There is an important reflection about chronic pain on the Chest, Heart and Stroke Scotland website. Chronic pain is one of the conditions that people can potentially suffer from in the aftermath of a stroke, and it has various presentations. Chest, Heart and Stroke Scotland recommends that chronic pain sufferers know what their pain feels like and how it manifests, and that they take notes about it if they need to do so. We need to know when our body is telling us that something is wrong, and knowing one’s pain and how it presents could be very important depending on where and when it occurs.
Chronic pain can affect any of us in our lifetime. The effects can be debilitating and can impact on our wider health and our ability to do the basic thing of enjoying our lives. Our healthcare professionals are doing a wonderful job in addressing the root causes of pain. As we have done with other forms of healthcare, we are becoming more person centred, but we need to continue to listen to those people who experience pain and to build on their experiences.16:10
I welcome the debate, which marks another step forward in the delivery of health and care services that understand and support people with chronic pain. I have listened carefully to the very informative contributions from members, especially Christine Grahame.
Chronic pain is defined as pain that persists beyond normal injury healing time and that recurs for longer than three months. It is a separate condition in its own right and frequently presents alongside other long-term health conditions.
It is often said that living with chronic pain is hard, but dealing with people who do not care or understand can be even harder. Older people represent a significant proportion of people with chronic pain and their lived experience tells us that their pain is sometimes responded to with an uncharacteristic lack of empathy from healthcare professionals, which leads to poor investigation and to little or no therapeutic intervention.
We know that chronic pain is complex and unique to every individual. We hear reports that, as people age and present with chronic pain, their experience of accessing local healthcare services is less than compassionate and lacks empathy. An older person who approaches their GP for advice, guidance and treatment options can find the response—unusually for the caring professions—to be based on assumptions and a sense of inevitability, with old age itself blamed rather than there being a focus on which aspects of the ageing process might be causing chronic pain and on how best to treat and alleviate the patient’s experience of that pain.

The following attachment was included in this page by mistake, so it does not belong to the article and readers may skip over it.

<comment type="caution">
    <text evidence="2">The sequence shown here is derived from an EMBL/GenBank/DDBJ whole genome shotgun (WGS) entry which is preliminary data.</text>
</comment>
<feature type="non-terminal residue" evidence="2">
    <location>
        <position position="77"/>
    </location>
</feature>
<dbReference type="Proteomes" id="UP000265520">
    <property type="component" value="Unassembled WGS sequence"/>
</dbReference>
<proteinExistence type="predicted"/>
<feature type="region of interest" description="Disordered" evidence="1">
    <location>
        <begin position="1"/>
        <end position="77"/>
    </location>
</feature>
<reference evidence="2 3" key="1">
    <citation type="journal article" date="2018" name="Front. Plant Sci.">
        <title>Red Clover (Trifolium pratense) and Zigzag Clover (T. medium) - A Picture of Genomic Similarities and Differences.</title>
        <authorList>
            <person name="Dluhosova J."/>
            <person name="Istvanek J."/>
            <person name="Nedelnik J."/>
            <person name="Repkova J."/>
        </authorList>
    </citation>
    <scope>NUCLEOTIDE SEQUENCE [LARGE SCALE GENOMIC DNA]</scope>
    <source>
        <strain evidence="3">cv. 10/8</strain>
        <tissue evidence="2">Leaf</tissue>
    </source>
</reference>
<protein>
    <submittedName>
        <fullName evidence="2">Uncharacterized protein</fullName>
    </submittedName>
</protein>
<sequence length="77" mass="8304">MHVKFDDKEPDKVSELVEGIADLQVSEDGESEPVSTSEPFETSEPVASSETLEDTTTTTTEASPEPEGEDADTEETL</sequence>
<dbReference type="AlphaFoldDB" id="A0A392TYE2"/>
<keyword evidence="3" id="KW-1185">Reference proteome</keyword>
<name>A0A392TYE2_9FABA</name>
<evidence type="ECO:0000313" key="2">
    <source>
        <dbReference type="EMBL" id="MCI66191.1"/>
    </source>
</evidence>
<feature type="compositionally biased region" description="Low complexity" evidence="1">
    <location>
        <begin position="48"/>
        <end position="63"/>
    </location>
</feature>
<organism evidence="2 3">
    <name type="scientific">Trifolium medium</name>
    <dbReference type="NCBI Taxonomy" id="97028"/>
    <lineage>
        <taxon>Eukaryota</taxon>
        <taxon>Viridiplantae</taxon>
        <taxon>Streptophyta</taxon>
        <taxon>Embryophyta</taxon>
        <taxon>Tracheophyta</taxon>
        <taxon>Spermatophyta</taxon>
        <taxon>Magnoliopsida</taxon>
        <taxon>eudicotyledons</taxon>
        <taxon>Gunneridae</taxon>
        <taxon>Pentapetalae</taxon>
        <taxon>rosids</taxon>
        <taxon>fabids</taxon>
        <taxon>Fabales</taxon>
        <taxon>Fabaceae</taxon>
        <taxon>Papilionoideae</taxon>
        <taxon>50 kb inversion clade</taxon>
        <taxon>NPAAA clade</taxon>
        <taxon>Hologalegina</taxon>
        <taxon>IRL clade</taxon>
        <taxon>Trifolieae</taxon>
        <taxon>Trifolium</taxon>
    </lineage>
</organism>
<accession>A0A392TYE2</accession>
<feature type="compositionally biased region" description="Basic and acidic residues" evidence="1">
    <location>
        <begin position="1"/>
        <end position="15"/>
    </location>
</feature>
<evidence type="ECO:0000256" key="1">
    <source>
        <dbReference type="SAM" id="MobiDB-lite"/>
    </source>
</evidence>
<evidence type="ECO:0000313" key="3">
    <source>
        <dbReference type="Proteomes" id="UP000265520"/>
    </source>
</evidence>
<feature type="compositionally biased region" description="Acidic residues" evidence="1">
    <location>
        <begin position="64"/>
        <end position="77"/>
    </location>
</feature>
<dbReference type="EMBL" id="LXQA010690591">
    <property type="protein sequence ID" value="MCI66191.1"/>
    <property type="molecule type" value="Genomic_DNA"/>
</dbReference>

“there is evidence to indicate that there are links between adverse experiences and the incidence and impact of pain.”
When an elderly person goes to see their GP for advice and support but they meet with a response that does not acknowledge or engage with their experience, the impact of their pain can potentially be intensified. Indeed, a key finding of the framework that we are debating today is that people with chronic pain feel that
“the lack of recognition of its impact on their everyday life, including from healthcare professionals”
increases the challenges that they face.
The debilitating effect of unmanaged chronic pain reduces the quality of life and the wellbeing of older people, as it does for the rest of the population. The action plan notes
“an approach to care that prioritises empathy and kindness in order for it to be effective”.
I really like the fact that those words are explicitly included in the action plan. Everyone living with chronic pain has a right to expect such an approach when they approach the NHS for care. I hope that, when the plan talks about drawing
“on the expertise of people with lived experience of chronic pain”,
it will include older people, whose voices need to be included in the development of training for health professionals.
An increasing body of scientific research and practical evidence confirms the huge potential of therapeutic touch in reducing the impact of pain. I hope that the toolkit for healthcare professionals can reflect treatment options that are appropriate for older people, including physiotherapy, massage and other bodywork therapies.
It is almost impossible to overestimate the importance of health and care workers—including GPs and their team members—having an understanding of the challenges of living with persistent pain. That is vital in ensuring that they provide informed and compassionate care and it enables them to signpost older patients to appropriate, accessible treatments.